Analytics Basics: Understanding Survey Data

  |  June 21, 2010   |  Comments

When running voice-of-customer surveys, marketers should be aware of these potential biases in survey results.

Having looked at some fundamentals around Web analytics metrics in recent weeks, this time let's turn our attention to survey-based data and metrics. Over the past couple of years, there's been a growth in the number of organizations running on-site survey-based voice-of-the-customer programs. These might range from simple do-it-yourself approaches using free or low-cost survey software, to a packaged tool like 4Q, or more sophisticated programs like ForeSee Results or iPerceptions. As with all things, you pay your money and you make your choices.

This growth in the use of survey data and other customer insight tools is great to see. I always say that Web analytics can tell you what happened and when, but rarely tell you who or why. That's where tools like surveys come in. They give you a different perspective to what's happening or not happening. But like with your Web analytics data, it's important to understand the fundamentals of where the data comes from and what that means in terms of how to use it and interpret it.

Most online customer insight is captured on the site; either through a site-intercept survey or using a page level feedback mechanism. Site-intercept surveys usually offer an invitation to a sample of the site's visitors to take part in the survey and then the survey is completed at the end of the visit. So, you generally have no control over who or which type of people are offered the invitation to take part in the survey and you have no control over who actually completes the survey. This means that the survey data will generally have a bias in it, but you also don't necessarily know what that bias is unless you have another source of data to compare it with.

If you find from your survey that 40 percent of the respondents are male and 60 percent of the respondents are female, that doesn't mean that 60 percent of your site's visitors are female. What it means is that 60 percent of the people who answered your survey claimed to be female. It's possible that in this instance, the true proportion of women visiting your site is actually nearer 50 percent, but that women had a higher propensity to answer the survey than men did, making it look like there were more women than men. Unless you have another source of data, like from an audience measurement panel, then it's going to be difficult to know whether the profile of people in your survey is representative of your website's visitors or not.

Typically, there are some general biases that you might see in site-intercept surveys. One that we often see is that people who generally know you are more likely to respond to your survey than people who don't. This can manifest itself in many ways. They're more likely to have transacted or interacted with you, they're more likely to be customers, and they're more likely to be the more frequent users of your website. Quite often you might ask a question about how often the respondent has visited the website in the past. If you look at the survey data and compare it to your Web analytics data (and there are issues over both sets of data), then you'll find that you have a greater proportion of people who are repeat visitors to the website in your survey data than is recorded in your Web analytics data. There are also usually demographic biases as well. Men are generally less likely to answer surveys (though there are expectations depending on the subject matter) and generally the younger generations are harder to get feedback from than the older generations. So, your respondent sample is often underrepresented by young male. If this is a core audience for you to understand, then this is something you need to be aware of.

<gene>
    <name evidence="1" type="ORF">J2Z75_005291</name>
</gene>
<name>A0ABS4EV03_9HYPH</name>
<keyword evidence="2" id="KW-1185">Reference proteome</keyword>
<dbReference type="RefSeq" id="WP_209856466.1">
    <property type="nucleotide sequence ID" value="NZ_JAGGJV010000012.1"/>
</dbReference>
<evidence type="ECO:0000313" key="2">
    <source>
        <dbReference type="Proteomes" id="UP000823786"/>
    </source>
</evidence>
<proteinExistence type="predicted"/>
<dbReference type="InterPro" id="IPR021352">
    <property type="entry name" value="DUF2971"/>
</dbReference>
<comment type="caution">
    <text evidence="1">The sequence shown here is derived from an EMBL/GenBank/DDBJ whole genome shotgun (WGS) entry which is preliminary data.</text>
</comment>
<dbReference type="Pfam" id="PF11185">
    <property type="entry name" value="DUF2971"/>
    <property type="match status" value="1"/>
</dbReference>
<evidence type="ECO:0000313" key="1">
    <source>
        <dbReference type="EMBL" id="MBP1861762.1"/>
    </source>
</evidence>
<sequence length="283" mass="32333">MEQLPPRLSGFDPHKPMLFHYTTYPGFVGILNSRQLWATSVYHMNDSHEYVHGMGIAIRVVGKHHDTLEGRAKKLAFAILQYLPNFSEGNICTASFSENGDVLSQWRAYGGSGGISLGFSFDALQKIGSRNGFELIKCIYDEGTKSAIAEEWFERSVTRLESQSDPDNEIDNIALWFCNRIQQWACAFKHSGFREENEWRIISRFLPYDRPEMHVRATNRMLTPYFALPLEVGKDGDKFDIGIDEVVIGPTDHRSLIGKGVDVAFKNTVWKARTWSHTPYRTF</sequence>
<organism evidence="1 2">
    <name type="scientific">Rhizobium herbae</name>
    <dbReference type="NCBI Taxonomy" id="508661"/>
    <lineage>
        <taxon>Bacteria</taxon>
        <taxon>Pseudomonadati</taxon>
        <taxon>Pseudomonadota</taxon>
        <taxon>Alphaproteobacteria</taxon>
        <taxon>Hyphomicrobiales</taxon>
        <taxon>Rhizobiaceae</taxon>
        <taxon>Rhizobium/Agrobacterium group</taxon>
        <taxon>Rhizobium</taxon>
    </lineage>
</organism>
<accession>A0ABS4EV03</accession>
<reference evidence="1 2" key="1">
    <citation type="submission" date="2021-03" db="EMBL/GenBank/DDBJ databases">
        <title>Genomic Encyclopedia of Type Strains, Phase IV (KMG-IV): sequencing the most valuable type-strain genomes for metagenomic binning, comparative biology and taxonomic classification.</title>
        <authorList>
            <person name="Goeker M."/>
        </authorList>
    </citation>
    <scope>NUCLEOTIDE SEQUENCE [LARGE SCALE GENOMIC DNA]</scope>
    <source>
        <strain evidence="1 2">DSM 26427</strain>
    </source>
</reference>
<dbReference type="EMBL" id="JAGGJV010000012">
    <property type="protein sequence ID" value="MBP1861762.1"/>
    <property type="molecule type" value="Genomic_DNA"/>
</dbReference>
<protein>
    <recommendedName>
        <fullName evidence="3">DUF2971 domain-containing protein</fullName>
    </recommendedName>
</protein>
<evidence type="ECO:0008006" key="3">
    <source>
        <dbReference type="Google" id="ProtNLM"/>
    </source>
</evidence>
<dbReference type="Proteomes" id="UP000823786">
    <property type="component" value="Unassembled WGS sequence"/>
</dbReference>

So, with all these potential issues, does that mean survey data is rubbish as people often claim, particularly when they don't like the results? Well, no it doesn't. But it does mean that you need to treat it carefully, to be aware of some of the potential biases that may exist, and what the impact of those biases is on the metrics that you are reporting. In general, to take aggregated survey results at a point in time at face value can be a bit dangerous. You must find approaches to overcome biases and you must understand the impact of these biases on key metrics that we use survey data to report on such as customer satisfaction and Net Promoter Scores. This is what I'll be looking at next time. Till then...


Neil Mason

Neil Mason is SVP, Customer Engagement at iJento. He is responsible for providing iJento clients with the most valuable customer insights and business benefits from iJento's digital and multichannel customer intelligence solutions.

Neil has been at the forefront of marketing analytics for over 25 years. Prior to joining iJento, Neil was Consultancy Director at Foviance, the UK's leading user experience and analytics consultancy, heading up the user experience design, research, and digital analytics practices. For the last 12 years Neil has worked predominantly in digital channels both as a marketer and as a consultant, combining a strong blend of commercial and technical understanding in the application of consumer insight to help major brands improve digital marketing performance. During this time he also served as a Director of the Web Analytics Association (DAA) for two years and currently serves as a Director Emeritus of the DAA. Neil is also a frequent speaker at conferences and events.

Neil's expertise ranges from advanced analytical techniques such as segmentation, predictive analytics, and modelling through to quantitative and qualitative customer research. Neil has a BA in Engineering from Cambridge University and an MBA and a postgraduate diploma in business and economic forecasting.

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